Driverless cars promise us safer roads, less traffic and to save energy, as major automakers and technology companies like Mobileye and Google pour money into developing autonomous vehicles, it’s time to ask if self driving cars will deliver on on these promises.
New research shows that, in the not so distant future, autonomous vehicles could actually make traffic worse and waste fuel. A study was published in the journal “Transportation Research Part A”, which looks at the energy efficiency pros and cons of autonomous vehicles, and was conducted by Wadud and colleagues at the University of Washington and Oak Ridge National Laboratory.
According to the findings people may forgo conventional means of public transport in favor of their own self driving car. People will be able to get work done from the comfort of their own car. This is why we could see levels of traffic actually increase, as well as fuel wastage.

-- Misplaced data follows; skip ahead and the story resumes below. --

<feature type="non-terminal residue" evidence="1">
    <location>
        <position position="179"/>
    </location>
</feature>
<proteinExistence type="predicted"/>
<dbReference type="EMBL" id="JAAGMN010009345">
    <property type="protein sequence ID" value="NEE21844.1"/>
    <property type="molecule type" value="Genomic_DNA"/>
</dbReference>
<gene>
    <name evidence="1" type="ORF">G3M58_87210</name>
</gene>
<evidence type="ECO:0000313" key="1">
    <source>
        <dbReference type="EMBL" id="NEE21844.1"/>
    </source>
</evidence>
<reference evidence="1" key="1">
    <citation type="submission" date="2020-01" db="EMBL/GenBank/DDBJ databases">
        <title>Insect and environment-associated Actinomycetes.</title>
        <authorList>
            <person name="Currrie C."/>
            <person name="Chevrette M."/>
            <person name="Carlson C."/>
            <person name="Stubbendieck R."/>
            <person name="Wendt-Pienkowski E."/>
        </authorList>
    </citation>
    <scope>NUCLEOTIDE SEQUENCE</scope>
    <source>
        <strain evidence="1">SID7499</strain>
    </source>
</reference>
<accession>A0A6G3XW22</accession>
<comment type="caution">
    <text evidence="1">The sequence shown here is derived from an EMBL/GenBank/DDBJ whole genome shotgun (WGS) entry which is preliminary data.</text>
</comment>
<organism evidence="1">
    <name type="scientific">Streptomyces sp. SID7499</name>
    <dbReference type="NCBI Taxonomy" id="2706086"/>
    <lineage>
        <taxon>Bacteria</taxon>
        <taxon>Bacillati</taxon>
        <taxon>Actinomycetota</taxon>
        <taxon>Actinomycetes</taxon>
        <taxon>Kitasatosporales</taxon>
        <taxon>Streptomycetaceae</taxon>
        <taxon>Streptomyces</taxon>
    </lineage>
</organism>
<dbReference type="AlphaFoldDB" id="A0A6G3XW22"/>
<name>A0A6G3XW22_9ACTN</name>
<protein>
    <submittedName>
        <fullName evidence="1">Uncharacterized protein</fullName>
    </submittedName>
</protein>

“If you have self-driving cars, you can get work done in your car and you have the advantage of being in your own personal space,” said Zia Wadud, associate professor of engineering at the University of Leeds. “You could see a potential switch from other transport modes. In the United States, it’s probably aviation or in the Washington to New York corridor, it could be rail.”
The team found that, as people switch from public transport to their own cars, energy usage may actually increase from five to sixty percent. Self driving cars will have many more monitors and touch screens than today’s cars, these electronic demands may requite up to 11 percent more energy to run.
The research also showed that people who wouldn’t usually drive very much, such as those with disabilities or the elderly, may be on the road more, in automated vehicles. This could increase energy usage by as much as 10 percent.
Jeff Gonder, a transportation systems analyst at the National Renewable Energy Laboratory in Colorado Springs, believes that the benefits of self driving cars are still a big question and said, “If there are more cars on the road, but the train is faster, they will take the train. If they have trouble getting to the train and it adds a lot to their journey time, and can have an inexpensive automated vehicle chauffeur them door to door. They might do that.”
The future is by no means easy to predict, only time will tell how accurate this research is and if self driving cars will truly reduce traffic and energy consumption globally.